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The usual December glut of new releases in time for awards season—and the fact that I only write two columns a month—means I need to play a bit of catch-up with reviewing. Here we go.

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It’s interesting how small films that open to good reviews but quickly head toward oblivion can be rescued by word-of-mouth about an amazing performance. That is the case with “Darkest Hour” and its star, Gary Oldman. In this year’s many films and TV shows about World War II, the persona of …

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There exists an adoring cult around an abysmal 2003 film called “The Room.” It was written by, directed by, financed by and starred Tommy Wiseau, a millionaire about whom no one really knew anything, as he seemed a complete fabrication from the get-go. “The Disaster Artist,” directed by and …

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There seemed to be an unusual fascination with World War II, well-represented by several excellent films: Who can forget the body-strewn beaches and frighteningly realistic depiction of the terror of battle in “Dunkirk”? Or an intimate glimpse into the story of a female English propaganda wr…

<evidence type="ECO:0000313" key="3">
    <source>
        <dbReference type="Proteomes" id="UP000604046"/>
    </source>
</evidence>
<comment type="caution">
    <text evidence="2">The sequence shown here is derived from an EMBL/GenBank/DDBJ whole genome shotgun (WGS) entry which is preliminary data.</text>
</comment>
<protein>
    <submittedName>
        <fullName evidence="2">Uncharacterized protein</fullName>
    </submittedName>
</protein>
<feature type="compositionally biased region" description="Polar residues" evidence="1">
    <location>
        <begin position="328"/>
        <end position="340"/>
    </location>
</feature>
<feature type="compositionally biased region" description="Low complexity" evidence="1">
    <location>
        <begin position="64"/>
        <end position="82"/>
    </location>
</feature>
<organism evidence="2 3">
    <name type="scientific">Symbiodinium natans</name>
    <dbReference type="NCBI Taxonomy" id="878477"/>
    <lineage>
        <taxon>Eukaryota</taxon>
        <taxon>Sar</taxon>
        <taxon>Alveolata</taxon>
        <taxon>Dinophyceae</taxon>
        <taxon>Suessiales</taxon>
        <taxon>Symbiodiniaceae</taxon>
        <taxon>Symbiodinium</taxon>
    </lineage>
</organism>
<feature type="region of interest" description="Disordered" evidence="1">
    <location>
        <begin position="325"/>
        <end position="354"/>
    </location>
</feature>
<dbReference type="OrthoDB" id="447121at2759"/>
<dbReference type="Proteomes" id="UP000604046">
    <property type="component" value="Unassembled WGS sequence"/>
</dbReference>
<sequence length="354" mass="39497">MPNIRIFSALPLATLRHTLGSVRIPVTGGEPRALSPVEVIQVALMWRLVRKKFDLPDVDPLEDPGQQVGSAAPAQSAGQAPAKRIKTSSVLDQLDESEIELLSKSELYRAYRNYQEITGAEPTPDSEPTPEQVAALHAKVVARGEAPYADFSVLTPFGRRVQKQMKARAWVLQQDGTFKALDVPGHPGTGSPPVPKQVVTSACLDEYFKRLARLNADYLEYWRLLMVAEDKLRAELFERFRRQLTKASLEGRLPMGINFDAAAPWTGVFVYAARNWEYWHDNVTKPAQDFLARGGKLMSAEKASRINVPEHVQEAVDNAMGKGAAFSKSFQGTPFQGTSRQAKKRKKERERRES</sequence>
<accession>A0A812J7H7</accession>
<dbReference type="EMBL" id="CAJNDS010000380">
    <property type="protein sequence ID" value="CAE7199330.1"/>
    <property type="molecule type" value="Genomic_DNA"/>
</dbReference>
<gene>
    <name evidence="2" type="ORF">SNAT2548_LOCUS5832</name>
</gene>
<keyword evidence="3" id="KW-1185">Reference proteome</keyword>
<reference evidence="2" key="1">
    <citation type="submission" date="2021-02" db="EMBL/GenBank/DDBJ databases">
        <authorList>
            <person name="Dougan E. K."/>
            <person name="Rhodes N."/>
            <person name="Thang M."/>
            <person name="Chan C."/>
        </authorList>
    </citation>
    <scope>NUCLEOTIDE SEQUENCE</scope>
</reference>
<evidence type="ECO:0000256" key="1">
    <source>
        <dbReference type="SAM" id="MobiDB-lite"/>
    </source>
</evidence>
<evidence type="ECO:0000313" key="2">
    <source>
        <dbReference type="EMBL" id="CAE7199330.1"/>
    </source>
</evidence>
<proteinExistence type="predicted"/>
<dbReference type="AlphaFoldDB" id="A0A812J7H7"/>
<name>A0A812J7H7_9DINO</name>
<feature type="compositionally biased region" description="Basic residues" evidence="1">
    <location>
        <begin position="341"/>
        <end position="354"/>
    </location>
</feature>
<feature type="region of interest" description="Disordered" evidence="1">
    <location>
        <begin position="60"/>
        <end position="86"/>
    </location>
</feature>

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Right now on HBO, there is a fine documentary called “The Newspaper Man.” It’s about Ben Bradlee, the famous former editor of The Washington Post, during the 1960s and 1970s, one of the most tumultuous times in United States history. I invite you to watch that and then, as of Dec. 22, when i…

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In between watching the World Series this week, you might want to sneak out to see two smaller, well-done films as relief from the tension. “The Meyerowitz Stories (New and Selected),” is the latest offering from writer/director Noah Baumbach. His films of dysfunctional or unhappy families o…

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It’s been a great summer for films based on historical facts, three of them dealing with British history, including my previous reviews of “Dunkirk” and “Viceroy’s House.” Now we have “Victoria and Abdul,” starring Judi Dench as the long-serving Queen Victoria (much of the 19th century) and …